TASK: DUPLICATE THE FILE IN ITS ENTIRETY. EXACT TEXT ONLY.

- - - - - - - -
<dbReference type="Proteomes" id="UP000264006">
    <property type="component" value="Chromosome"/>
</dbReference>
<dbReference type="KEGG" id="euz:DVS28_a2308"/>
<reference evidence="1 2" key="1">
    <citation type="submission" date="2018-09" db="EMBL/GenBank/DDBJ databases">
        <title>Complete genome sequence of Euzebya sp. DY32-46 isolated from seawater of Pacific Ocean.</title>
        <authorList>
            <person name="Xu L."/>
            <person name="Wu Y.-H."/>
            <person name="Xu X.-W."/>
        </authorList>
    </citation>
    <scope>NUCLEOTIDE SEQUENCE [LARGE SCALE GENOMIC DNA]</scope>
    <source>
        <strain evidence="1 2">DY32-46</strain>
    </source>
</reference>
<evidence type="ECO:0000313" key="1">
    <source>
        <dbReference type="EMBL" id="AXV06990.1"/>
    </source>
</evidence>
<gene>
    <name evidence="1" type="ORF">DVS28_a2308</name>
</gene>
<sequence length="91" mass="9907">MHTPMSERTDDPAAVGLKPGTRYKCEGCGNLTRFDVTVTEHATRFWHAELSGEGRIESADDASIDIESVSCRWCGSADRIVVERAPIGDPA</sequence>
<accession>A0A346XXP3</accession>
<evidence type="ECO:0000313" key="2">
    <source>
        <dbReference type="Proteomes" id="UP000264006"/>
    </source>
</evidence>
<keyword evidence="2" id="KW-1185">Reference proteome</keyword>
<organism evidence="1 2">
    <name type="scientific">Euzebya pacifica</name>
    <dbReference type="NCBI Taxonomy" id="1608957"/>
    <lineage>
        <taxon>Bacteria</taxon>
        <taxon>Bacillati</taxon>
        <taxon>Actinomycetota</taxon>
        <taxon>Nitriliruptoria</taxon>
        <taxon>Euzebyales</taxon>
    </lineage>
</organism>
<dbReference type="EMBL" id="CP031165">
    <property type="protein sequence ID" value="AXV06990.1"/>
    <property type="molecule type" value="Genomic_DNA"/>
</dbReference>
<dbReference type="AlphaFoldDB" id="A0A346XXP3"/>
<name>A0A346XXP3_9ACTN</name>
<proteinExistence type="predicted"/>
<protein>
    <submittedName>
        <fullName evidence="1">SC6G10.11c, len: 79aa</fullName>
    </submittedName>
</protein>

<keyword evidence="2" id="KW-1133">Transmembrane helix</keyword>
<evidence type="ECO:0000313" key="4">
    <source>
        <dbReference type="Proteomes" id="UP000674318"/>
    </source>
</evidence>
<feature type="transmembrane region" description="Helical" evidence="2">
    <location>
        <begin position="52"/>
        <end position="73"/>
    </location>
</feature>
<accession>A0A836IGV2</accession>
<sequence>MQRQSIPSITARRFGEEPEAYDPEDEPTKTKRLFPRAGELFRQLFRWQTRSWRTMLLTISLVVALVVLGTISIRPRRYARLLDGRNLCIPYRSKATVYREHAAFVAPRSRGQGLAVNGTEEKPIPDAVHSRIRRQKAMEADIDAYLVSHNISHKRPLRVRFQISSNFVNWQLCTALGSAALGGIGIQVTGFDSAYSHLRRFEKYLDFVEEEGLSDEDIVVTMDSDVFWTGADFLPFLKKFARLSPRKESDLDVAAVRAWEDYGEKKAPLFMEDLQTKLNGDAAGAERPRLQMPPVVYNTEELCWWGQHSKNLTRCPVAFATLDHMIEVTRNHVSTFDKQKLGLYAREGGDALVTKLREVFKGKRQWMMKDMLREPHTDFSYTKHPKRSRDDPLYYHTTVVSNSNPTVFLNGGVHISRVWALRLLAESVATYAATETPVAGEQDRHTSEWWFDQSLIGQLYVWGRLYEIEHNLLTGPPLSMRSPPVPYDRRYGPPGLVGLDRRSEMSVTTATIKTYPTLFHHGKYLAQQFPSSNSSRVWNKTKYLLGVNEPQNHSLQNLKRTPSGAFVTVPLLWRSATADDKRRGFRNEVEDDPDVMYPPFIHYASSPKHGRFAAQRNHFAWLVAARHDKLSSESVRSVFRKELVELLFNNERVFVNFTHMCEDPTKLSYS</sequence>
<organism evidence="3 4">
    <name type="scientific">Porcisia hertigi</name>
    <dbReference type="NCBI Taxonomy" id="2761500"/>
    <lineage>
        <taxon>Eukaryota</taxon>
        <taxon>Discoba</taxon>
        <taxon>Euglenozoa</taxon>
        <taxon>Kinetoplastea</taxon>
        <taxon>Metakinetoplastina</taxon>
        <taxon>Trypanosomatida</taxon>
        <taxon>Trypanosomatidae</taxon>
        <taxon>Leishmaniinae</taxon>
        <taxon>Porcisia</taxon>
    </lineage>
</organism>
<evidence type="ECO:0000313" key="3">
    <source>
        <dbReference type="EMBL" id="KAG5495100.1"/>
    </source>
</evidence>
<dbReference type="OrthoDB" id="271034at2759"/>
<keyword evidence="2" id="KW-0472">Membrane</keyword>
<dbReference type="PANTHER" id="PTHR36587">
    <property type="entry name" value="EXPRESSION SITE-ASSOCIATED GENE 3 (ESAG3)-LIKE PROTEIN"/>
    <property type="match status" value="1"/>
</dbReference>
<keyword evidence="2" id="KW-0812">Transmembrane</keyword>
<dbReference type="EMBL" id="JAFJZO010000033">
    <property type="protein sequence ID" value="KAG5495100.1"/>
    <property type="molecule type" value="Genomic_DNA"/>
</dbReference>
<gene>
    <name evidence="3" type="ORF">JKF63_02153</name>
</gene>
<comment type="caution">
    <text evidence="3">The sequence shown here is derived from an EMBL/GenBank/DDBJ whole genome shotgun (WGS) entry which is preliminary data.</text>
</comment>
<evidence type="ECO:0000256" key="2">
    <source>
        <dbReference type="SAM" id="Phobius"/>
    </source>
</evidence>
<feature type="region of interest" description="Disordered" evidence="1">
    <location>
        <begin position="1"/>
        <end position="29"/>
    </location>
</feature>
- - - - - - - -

<dbReference type="Proteomes" id="UP000264006">
    <property type="component" value="Chromosome"/>
</dbReference>
<dbReference type="KEGG" id="euz:DVS28_a2308"/>
<reference evidence="1 2" key="1">
    <citation type="submission" date="2018-09" db="EMBL/GenBank/DDBJ databases">
        <title>Complete genome sequence of Euzebya sp. DY32-46 isolated from seawater of Pacific Ocean.</title>
        <authorList>
            <person name="Xu L."/>
            <person name="Wu Y.-H."/>
            <person name="Xu X.-W."/>
        </authorList>
    </citation>
    <scope>NUCLEOTIDE SEQUENCE [LARGE SCALE GENOMIC DNA]</scope>
    <source>
        <strain evidence="1 2">DY32-46</strain>
    </source>
</reference>
<evidence type="ECO:0000313" key="1">
    <source>
        <dbReference type="EMBL" id="AXV06990.1"/>
    </source>
</evidence>
<gene>
    <name evidence="1" type="ORF">DVS28_a2308</name>
</gene>
<sequence length="91" mass="9907">MHTPMSERTDDPAAVGLKPGTRYKCEGCGNLTRFDVTVTEHATRFWHAELSGEGRIESADDASIDIESVSCRWCGSADRIVVERAPIGDPA</sequence>
<accession>A0A346XXP3</accession>
<evidence type="ECO:0000313" key="2">
    <source>
        <dbReference type="Proteomes" id="UP000264006"/>
    </source>
</evidence>
<keyword evidence="2" id="KW-1185">Reference proteome</keyword>
<organism evidence="1 2">
    <name type="scientific">Euzebya pacifica</name>
    <dbReference type="NCBI Taxonomy" id="1608957"/>
    <lineage>
        <taxon>Bacteria</taxon>
        <taxon>Bacillati</taxon>
        <taxon>Actinomycetota</taxon>
        <taxon>Nitriliruptoria</taxon>
        <taxon>Euzebyales</taxon>
    </lineage>
</organism>
<dbReference type="EMBL" id="CP031165">
    <property type="protein sequence ID" value="AXV06990.1"/>
    <property type="molecule type" value="Genomic_DNA"/>
</dbReference>
<dbReference type="AlphaFoldDB" id="A0A346XXP3"/>
<name>A0A346XXP3_9ACTN</name>
<proteinExistence type="predicted"/>
<protein>
    <submittedName>
        <fullName evidence="1">SC6G10.11c, len: 79aa</fullName>
    </submittedName>
</protein>

<keyword evidence="2" id="KW-1133">Transmembrane helix</keyword>
<evidence type="ECO:0000313" key="4">
    <source>
        <dbReference type="Proteomes" id="UP000674318"/>
    </source>
</evidence>
<feature type="transmembrane region" description="Helical" evidence="2">
    <location>
        <begin position="52"/>
        <end position="73"/>
    </location>
</feature>
<accession>A0A836IGV2</accession>
<sequence>MQRQSIPSITARRFGEEPEAYDPEDEPTKTKRLFPRAGELFRQLFRWQTRSWRTMLLTISLVVALVVLGTISIRPRRYARLLDGRNLCIPYRSKATVYREHAAFVAPRSRGQGLAVNGTEEKPIPDAVHSRIRRQKAMEADIDAYLVSHNISHKRPLRVRFQISSNFVNWQLCTALGSAALGGIGIQVTGFDSAYSHLRRFEKYLDFVEEEGLSDEDIVVTMDSDVFWTGADFLPFLKKFARLSPRKESDLDVAAVRAWEDYGEKKAPLFMEDLQTKLNGDAAGAERPRLQMPPVVYNTEELCWWGQHSKNLTRCPVAFATLDHMIEVTRNHVSTFDKQKLGLYAREGGDALVTKLREVFKGKRQWMMKDMLREPHTDFSYTKHPKRSRDDPLYYHTTVVSNSNPTVFLNGGVHISRVWALRLLAESVATYAATETPVAGEQDRHTSEWWFDQSLIGQLYVWGRLYEIEHNLLTGPPLSMRSPPVPYDRRYGPPGLVGLDRRSEMSVTTATIKTYPTLFHHGKYLAQQFPSSNSSRVWNKTKYLLGVNEPQNHSLQNLKRTPSGAFVTVPLLWRSATADDKRRGFRNEVEDDPDVMYPPFIHYASSPKHGRFAAQRNHFAWLVAARHDKLSSESVRSVFRKELVELLFNNERVFVNFTHMCEDPTKLSYS</sequence>
<organism evidence="3 4">
    <name type="scientific">Porcisia hertigi</name>
    <dbReference type="NCBI Taxonomy" id="2761500"/>
    <lineage>
        <taxon>Eukaryota</taxon>
        <taxon>Discoba</taxon>
        <taxon>Euglenozoa</taxon>
        <taxon>Kinetoplastea</taxon>
        <taxon>Metakinetoplastina</taxon>
        <taxon>Trypanosomatida</taxon>
        <taxon>Trypanosomatidae</taxon>
        <taxon>Leishmaniinae</taxon>
        <taxon>Porcisia</taxon>
    </lineage>
</organism>
<evidence type="ECO:0000313" key="3">
    <source>
        <dbReference type="EMBL" id="KAG5495100.1"/>
    </source>
</evidence>
<dbReference type="OrthoDB" id="271034at2759"/>
<keyword evidence="2" id="KW-0472">Membrane</keyword>
<dbReference type="PANTHER" id="PTHR36587">
    <property type="entry name" value="EXPRESSION SITE-ASSOCIATED GENE 3 (ESAG3)-LIKE PROTEIN"/>
    <property type="match status" value="1"/>
</dbReference>
<keyword evidence="2" id="KW-0812">Transmembrane</keyword>
<dbReference type="EMBL" id="JAFJZO010000033">
    <property type="protein sequence ID" value="KAG5495100.1"/>
    <property type="molecule type" value="Genomic_DNA"/>
</dbReference>
<gene>
    <name evidence="3" type="ORF">JKF63_02153</name>
</gene>
<comment type="caution">
    <text evidence="3">The sequence shown here is derived from an EMBL/GenBank/DDBJ whole genome shotgun (WGS) entry which is preliminary data.</text>
</comment>
<evidence type="ECO:0000256" key="2">
    <source>
        <dbReference type="SAM" id="Phobius"/>
    </source>
</evidence>
<feature type="region of interest" description="Disordered" evidence="1">
    <location>
        <begin position="1"/>
        <end position="29"/>
    </location>
</feature>